In order to preserve the benefits of planar fabrication of these devices, and yet not exert forces perpendicular to the electrode plane for contacting the various electrodes, a further cartridge exemplified in U.S. Pat. No. 5,030,975 was developed. That cartridge was formed by a planar electrode matrix fabricated on a flexible dielectric substrate. With this arrangement, the completed electrode matrix could be bent around a rigid box spine, and its electrodes easily accessed and contacted on the sides or back of the spine.
This latter construction has achieved a very dense dot array with a high degree of surface flatness in a cartridge that is not prone to warpage in use.
However, while the array remains flat, the processing and wrapping of the flexible array about the rigid spine has now been found to introduce stresses into the structure that could affect alignment of the electrodes defining individual dot sites. The effect of such stresses introduced during manufacturing is an irregular shifting of the electrode layers of the device such that the active electrodes or corona recesses become misaligned, leading to loss of output.
Accordingly, it is an object of the invention to provide a charge transfer cartridge having improved electrode alignment while achieving the surface flatness of a flexible sheet construction.
It is another object of the invention to provide a cartridge, a method of manufacturing a cartridge, and a printer utilizing a cartridge, wherein electrodes are laid down in segments on a sheet, each segment being subject to only limited stress during assembly, and the segments are conductively interconnected after deformation of the sheet to a final shape.
These and other features are attained in accordance with the present invention by forming segmented electrode sets on a flexible sheet, deforming the sheet onto a rigid spine, and joining at least some of the electrode segments after deformation of the sheet, such that each segment has attained a stable position and stress of deformation is not transmitted from one segment to another in the joined electrode. By forming active charge emitting electrodes in a central segment subject to symmetric stress or no bending deformation, shifting of critical active electrodes is effectively eliminated. Additional lead-in segments may extend through regions of deformation or over long lengths, without impairing the ultimate alignment of the critical electrodes.
In a preferred embodiment, a flexible sheet bears a first set of electrodes that extend substantially the length of the spine, and a second set that extend across a narrow dimension of the spine. The second set includes control segments bearing the active charge locating structure, effectively a set of electrode apertures or edges that define localized discharge regions or beam openings, and also includes first and second side segments that extend in opposite directions. After deformation of the flexible sheet, the first and second segments, respectively, are joined to alternate central segments.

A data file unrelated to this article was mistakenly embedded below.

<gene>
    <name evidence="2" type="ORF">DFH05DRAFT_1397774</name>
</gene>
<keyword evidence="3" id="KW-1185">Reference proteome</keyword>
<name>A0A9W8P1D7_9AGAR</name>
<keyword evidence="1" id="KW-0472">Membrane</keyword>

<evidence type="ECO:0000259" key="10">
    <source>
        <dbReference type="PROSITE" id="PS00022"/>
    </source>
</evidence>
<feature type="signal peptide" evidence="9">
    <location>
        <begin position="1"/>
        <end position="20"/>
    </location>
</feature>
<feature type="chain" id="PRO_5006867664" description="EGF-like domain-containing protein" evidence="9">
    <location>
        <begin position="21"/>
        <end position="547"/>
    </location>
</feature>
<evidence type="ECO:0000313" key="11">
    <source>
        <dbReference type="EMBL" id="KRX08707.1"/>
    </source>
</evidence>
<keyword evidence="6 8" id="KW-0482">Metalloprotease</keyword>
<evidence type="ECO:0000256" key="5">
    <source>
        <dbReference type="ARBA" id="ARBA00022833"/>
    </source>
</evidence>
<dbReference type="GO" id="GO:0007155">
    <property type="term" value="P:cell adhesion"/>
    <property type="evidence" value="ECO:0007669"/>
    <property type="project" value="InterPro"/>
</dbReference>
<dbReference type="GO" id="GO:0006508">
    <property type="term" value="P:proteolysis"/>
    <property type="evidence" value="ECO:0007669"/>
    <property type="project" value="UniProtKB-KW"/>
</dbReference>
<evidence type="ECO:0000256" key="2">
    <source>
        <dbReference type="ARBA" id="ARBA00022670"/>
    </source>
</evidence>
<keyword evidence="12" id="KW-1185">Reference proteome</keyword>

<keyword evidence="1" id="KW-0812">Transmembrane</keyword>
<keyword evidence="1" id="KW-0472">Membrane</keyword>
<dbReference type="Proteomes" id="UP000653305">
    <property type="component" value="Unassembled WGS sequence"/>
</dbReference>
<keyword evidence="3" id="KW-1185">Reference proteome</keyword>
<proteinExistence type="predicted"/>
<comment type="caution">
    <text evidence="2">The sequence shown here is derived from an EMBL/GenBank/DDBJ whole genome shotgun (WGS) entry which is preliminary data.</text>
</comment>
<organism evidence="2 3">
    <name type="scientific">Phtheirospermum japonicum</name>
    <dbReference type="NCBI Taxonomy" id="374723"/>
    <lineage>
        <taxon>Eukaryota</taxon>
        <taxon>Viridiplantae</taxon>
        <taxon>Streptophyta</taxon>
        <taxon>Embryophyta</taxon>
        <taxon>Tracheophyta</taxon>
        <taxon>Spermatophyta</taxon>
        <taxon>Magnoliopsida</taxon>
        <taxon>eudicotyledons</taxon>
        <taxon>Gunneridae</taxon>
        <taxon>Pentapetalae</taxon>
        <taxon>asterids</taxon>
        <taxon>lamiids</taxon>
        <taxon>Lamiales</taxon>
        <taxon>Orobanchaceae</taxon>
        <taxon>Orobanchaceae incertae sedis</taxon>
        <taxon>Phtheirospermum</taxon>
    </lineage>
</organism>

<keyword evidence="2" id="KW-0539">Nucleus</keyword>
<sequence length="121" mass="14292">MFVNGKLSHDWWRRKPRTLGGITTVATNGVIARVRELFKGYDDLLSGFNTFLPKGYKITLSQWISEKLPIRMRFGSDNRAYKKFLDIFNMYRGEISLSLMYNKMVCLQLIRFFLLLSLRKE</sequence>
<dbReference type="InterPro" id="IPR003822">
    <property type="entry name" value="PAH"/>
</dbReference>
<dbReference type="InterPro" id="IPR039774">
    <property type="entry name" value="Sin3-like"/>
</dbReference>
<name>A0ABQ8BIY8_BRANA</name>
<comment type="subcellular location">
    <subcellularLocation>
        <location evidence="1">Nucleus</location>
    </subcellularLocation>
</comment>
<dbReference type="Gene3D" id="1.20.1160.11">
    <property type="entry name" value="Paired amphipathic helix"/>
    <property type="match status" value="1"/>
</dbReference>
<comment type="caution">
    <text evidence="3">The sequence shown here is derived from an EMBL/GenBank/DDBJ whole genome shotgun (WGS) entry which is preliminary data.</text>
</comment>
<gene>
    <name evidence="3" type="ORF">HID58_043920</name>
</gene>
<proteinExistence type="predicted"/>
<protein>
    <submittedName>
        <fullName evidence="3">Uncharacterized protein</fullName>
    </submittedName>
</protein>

These and other features will be understood by reference to the drawings herein, where
FIG. 1 is a general schematic view of a web-type printer employing charge transfer imaging cartridge;
FIG. 2-5 are views of a cartridge according to the prior art; and
FIG. 6 illustrates electrodes of a cartridge in accordance with one embodiment of the present invention;
FIG. 7 is a schematic sectional view of another cartridge in accordance with the present invention;
FIG. 7A illustrates steps of a manufacturing process for the cartridge of FIG. 7; and
FIG. 8 shows the effect on charge deposition characteristics due to electrode shifting in prior art cartridge constructions.
The context of the present invention will be understood by reference to FIG. 1, which shows the elements of a charge transfer printing system 10 using a dielectric web 1 as a latent imaging member.
The illustrated system 10 employs a web or belt 1 having a heat release property, as disclosed in commonly owned U.S. Pat. No. 5,103,263, and is somewhat unusual in that the belt is heated by heaters 13 and heated roller 11 to liquify the toned image before it is transferred to a sheet 9 at transfer nip 15. However, it will be understood that the present invention relates solely to the print cartridge of the device, and is therefore equally applicable to printers wherein a drum receives the deposited charge image, and the transfer and fusing of the image are effected at one or more other locations, possibly by means of an intermediate transfer belt, so that the only essential belt characteristic is its dielectric property for receiving and holding a deposited charge.
Illustrated system 10 employs a print cartridge 20 to deposit a pointwise controlled image on belt 1, which runs over a back plate or platen 16 that positions the belt surface in a precise location spaced from the cartridge 20. After charging with an electric latent image, the belt runs by a toning roll assembly 7 to tone the electrostatic image, and the toned image is then preheated by heater 13 before passing through transfer nip 15 where it is pressed by hot roll against a receiving sheet 9 traveling along sheet feed path P 11. After transfer of the image, a cleaner brush 12 located along a return portion 3 of the belt travel removes any residual toner, and a corona erase rod 14 brings the belt back to a discharged or uniformly charged state. The illustrated system employs a relatively long belt, which runs over unheated rollers 2a, 2b in the charging and powder toning regions, and runs over heated roller 11 at the transfer/fusing nip. Positive cooling, for example by circulation of fluid through roller 2a, may be provided to assure that the belt is sufficiently cool when passing through the toning roll assembly 7.